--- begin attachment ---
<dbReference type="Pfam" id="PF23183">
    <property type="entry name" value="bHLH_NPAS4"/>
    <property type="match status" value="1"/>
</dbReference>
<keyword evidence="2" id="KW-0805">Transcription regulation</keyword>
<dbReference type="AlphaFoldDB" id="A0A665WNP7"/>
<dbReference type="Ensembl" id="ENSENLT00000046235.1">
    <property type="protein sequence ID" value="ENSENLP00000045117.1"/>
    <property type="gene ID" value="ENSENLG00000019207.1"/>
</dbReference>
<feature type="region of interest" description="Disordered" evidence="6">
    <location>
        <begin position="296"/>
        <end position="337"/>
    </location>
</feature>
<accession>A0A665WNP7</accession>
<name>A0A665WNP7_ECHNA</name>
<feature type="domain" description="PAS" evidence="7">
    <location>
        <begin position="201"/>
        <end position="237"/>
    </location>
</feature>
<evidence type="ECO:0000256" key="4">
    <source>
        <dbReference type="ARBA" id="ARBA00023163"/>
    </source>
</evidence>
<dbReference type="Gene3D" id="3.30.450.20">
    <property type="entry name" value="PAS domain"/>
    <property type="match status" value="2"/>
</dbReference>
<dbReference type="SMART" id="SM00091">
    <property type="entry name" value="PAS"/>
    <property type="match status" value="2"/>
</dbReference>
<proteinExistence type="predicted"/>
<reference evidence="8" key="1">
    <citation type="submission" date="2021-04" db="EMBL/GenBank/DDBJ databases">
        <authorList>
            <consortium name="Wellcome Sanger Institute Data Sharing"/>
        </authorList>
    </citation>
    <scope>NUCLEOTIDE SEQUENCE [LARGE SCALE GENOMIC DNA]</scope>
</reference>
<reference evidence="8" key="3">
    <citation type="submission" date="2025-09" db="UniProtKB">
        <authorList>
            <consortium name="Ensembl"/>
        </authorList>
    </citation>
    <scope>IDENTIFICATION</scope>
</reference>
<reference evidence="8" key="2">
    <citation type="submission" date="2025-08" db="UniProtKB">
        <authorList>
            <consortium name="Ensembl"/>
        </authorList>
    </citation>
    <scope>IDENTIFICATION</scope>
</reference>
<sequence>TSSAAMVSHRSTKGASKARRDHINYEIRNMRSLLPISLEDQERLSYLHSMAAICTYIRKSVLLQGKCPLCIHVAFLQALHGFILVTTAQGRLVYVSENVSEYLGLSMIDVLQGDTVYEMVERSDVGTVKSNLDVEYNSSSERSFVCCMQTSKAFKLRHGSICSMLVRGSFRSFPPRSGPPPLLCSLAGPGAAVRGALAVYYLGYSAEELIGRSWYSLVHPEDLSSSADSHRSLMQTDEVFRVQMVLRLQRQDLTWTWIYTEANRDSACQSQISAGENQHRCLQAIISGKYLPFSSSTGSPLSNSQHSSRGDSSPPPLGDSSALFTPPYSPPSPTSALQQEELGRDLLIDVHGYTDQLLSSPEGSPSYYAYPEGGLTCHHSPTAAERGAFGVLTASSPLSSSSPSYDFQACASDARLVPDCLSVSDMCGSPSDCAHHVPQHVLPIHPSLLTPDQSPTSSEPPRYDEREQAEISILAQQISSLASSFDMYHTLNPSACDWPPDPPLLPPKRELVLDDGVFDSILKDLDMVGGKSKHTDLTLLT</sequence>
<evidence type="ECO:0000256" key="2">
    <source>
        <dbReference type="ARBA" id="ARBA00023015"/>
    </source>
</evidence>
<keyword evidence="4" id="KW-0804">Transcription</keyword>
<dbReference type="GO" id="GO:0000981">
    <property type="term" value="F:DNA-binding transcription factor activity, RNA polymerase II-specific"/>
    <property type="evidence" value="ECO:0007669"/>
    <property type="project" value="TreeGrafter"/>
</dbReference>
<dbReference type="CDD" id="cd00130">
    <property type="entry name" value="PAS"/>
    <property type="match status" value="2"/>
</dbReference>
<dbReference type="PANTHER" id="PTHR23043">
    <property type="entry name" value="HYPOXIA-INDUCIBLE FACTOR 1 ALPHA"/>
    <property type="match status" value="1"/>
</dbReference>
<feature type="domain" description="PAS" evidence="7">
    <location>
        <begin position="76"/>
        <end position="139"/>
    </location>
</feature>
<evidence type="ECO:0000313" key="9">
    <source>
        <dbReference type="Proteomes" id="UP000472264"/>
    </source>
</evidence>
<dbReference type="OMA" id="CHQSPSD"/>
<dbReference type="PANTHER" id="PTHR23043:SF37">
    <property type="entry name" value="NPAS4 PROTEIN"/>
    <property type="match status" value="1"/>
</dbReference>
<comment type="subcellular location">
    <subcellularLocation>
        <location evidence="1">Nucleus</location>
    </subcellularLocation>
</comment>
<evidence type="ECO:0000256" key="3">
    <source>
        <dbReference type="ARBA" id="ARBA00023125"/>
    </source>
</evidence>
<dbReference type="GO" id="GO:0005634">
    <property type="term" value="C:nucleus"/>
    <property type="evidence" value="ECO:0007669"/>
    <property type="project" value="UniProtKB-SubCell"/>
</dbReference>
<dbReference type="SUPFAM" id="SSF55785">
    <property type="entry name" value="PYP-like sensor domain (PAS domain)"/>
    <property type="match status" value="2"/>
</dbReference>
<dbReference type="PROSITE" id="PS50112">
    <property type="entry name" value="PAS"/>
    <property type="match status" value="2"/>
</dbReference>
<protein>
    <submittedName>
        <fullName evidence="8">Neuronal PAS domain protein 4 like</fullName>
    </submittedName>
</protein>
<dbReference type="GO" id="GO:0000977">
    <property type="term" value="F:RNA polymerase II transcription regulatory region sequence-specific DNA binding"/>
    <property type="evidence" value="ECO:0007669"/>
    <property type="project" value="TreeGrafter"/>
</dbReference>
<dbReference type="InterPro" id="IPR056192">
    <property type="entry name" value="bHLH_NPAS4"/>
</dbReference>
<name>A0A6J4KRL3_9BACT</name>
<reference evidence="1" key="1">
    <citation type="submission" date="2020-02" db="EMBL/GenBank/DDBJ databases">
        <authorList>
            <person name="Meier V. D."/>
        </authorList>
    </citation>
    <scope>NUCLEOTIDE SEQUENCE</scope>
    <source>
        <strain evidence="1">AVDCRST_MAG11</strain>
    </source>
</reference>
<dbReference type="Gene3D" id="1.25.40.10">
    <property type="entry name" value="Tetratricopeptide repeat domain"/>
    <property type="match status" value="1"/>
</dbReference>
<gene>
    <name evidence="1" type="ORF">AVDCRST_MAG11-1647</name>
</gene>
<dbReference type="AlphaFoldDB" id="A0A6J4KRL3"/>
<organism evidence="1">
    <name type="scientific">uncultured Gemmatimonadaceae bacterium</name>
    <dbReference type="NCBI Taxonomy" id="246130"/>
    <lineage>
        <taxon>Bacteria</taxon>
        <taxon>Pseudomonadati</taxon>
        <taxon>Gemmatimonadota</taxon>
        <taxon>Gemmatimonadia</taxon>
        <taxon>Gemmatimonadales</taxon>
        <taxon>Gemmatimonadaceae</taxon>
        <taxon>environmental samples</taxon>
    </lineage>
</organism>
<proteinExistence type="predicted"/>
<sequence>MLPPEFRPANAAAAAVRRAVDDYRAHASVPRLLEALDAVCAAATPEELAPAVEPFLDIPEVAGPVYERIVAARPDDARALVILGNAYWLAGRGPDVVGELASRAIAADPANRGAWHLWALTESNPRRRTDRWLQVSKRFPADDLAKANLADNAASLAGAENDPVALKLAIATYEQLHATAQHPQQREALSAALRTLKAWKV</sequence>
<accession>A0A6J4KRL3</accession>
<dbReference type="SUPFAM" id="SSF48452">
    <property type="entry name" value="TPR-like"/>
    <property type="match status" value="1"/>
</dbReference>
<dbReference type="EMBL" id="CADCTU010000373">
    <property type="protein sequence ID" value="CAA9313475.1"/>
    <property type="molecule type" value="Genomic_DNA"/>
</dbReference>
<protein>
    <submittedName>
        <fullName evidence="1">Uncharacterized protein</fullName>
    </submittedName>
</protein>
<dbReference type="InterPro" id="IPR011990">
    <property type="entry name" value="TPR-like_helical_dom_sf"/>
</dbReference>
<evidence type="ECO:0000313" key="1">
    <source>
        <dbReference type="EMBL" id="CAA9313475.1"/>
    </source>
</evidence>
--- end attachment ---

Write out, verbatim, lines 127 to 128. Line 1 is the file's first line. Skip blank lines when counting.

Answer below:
<dbReference type="GO" id="GO:0000977">
    <property type="term" value="F:RNA polymerase II transcription regulatory region sequence-specific DNA binding"/>